#parenting #mindfulparenting
Anxiety and courage always exist together. It can be no other way. Anxiety is a call to courage. It means you're about to do something brave, so when there is one the other will be there too. Their courage might feel so small and be whisper quiet, but it will always be there and always ready to show up when they need it to.
⁣
But courage doesn’t always feel like courage, and it won't always show itself as a readiness. Instead, it might show as a rising - from fear, from uncertainty, from anger. None of these mean an absence of courage. They are the making of space, and the opportunity for courage to rise.
⁣
When the noise from anxiety is loud and obtuse, we’ll have to gently add our voices to usher their courage into the light. We can do this speaking of it and to it, and by shifting the focus from their anxiety to their brave. The one we focus on is ultimately what will become powerful. It will be the one we energise. Anxiety will already have their focus, so we’ll need to make sure their courage has ours.
⁣
But we have to speak to their fear as well, in a way that makes space for it to be held and soothed, with strength. Their fear has an important job to do - to recruit the support of someone who can help them feel safe. Only when their fear has been heard will it rest and make way for their brave.
⁣
What does this look like? Tell them their stories of brave, but acknowledge the fear that made it tough. Stories help them process their emotional experiences in a safe way. It brings word to the feelings and helps those big feelings make sense and find containment. ‘You were really worried about that exam weren’t you. You couldn’t get to sleep the night before. It was tough going to school but you got up, you got dressed, you ... and you did it. Then you ...’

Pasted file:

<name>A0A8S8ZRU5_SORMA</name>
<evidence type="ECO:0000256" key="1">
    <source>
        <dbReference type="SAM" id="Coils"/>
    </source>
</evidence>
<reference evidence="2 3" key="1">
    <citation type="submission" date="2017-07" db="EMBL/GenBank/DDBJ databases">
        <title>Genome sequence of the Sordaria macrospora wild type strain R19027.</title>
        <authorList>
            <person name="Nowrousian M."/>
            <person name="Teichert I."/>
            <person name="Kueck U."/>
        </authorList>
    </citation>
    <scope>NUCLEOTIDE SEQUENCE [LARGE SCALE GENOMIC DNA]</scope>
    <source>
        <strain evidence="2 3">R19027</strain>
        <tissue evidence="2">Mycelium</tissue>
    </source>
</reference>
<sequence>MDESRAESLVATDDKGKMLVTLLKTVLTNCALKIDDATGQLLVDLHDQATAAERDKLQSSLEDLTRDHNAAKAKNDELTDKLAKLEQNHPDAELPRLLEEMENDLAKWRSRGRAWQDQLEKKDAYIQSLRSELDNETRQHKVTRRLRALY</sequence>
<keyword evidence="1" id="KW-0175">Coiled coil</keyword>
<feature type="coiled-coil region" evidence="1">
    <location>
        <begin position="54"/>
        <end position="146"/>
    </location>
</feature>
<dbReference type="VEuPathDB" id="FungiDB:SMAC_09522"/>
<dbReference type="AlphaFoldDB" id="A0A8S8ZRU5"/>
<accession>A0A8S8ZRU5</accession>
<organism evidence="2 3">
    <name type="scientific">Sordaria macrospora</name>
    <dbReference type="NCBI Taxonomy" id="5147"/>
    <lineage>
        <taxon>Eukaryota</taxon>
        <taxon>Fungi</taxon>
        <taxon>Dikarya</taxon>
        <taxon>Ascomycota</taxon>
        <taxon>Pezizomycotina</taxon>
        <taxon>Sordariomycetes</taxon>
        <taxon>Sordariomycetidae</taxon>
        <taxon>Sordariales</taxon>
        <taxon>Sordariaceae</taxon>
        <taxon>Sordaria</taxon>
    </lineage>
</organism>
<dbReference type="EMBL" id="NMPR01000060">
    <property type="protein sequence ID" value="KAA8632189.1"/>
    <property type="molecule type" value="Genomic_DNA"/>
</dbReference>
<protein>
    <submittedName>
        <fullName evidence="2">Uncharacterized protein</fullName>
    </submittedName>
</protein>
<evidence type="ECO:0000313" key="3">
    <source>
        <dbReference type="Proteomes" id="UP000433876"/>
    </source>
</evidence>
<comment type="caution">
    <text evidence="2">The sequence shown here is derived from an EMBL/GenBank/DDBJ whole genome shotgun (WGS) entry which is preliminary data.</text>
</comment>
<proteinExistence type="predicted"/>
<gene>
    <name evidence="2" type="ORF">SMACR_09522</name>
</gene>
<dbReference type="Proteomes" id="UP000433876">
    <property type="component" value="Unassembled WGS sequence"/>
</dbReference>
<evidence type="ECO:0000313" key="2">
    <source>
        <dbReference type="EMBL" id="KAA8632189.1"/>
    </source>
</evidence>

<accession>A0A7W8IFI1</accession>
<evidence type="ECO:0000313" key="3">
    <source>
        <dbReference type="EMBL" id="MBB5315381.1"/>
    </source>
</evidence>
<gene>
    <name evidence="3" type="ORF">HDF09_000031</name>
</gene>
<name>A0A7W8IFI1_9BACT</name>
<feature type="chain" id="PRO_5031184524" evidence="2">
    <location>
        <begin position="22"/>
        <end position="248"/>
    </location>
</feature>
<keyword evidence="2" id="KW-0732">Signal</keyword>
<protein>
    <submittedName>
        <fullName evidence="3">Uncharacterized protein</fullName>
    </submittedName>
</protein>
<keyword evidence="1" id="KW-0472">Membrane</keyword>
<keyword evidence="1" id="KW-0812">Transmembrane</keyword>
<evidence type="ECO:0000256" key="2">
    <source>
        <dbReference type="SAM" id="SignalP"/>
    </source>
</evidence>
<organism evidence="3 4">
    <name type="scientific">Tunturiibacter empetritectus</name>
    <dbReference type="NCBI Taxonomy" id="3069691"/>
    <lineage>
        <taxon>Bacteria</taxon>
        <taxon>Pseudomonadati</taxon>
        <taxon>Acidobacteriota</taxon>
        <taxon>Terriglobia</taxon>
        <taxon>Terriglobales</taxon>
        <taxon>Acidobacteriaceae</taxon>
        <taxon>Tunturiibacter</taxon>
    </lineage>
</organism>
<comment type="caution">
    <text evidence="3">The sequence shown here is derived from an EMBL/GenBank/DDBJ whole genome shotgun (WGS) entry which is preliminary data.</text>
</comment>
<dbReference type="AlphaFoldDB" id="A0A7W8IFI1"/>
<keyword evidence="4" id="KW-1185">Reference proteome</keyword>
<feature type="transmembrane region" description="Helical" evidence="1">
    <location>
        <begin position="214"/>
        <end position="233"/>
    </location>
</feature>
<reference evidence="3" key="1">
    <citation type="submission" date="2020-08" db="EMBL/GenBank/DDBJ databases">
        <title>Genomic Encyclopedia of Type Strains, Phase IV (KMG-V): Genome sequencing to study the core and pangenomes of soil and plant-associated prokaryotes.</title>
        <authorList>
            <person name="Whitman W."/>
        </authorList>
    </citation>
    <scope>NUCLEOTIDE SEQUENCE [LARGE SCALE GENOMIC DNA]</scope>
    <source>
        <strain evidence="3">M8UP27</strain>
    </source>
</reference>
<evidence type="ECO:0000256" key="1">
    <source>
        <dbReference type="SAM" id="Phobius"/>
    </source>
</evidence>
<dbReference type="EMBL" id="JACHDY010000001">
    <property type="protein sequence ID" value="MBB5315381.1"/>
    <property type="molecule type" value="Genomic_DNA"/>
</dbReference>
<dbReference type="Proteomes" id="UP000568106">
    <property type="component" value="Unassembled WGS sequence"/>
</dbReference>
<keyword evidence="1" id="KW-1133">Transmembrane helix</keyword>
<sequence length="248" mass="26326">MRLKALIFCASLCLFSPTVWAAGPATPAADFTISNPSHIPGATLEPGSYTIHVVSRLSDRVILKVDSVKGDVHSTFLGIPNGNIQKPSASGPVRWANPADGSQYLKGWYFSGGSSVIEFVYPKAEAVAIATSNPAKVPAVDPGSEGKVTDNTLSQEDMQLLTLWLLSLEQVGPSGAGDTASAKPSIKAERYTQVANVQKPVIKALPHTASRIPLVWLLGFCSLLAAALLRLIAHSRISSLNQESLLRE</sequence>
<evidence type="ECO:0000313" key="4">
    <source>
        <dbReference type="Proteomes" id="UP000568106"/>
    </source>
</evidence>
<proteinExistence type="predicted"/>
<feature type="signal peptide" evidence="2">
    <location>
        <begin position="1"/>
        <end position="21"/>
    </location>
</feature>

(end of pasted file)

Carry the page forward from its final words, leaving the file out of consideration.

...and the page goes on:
⁣
In the moment, speak to their brave by first acknowledging their need to flee (or fight), then tell them what you know to be true - ‘This feels scary for you doesn’t it. I know you want to run. It makes so much sense that you would want to do that. I also know you can do hard things. My darling, I know it with everything in me.’
⁣
#positiveparenting #parenting #childanxiety #anxietyinchildren #mindfulpare
Separation anxiety has an important job to do - it’s designed to keep children safe by driving them to stay close to their important adults. Gosh it can feel brutal sometimes though.

Whenever there is separation from an attachment person there will be anxiety unless there are two things: attachment with another trusted, loving adult; and a felt sense of you holding on, even when you aren't beside them. Putting these in place will help soften anxiety.

As long as children are are in the loving care of a trusted adult, there's no need to avoid separation. We'll need to remind ourselves of this so we can hold on to ourselves when our own anxiety is rising in response to theirs. 

If separation is the problem, connection has to be the solution. The connection can be with any loving adult, but it's more than an adult being present. It needs an adult who, through their strong, warm, loving presence, shows the child their abundant intention to care for that child, and their joy in doing so. This can be helped along by showing that you trust the adult to love that child big in our absence. 'I know [important adult] loves you and is going to take such good care of you.'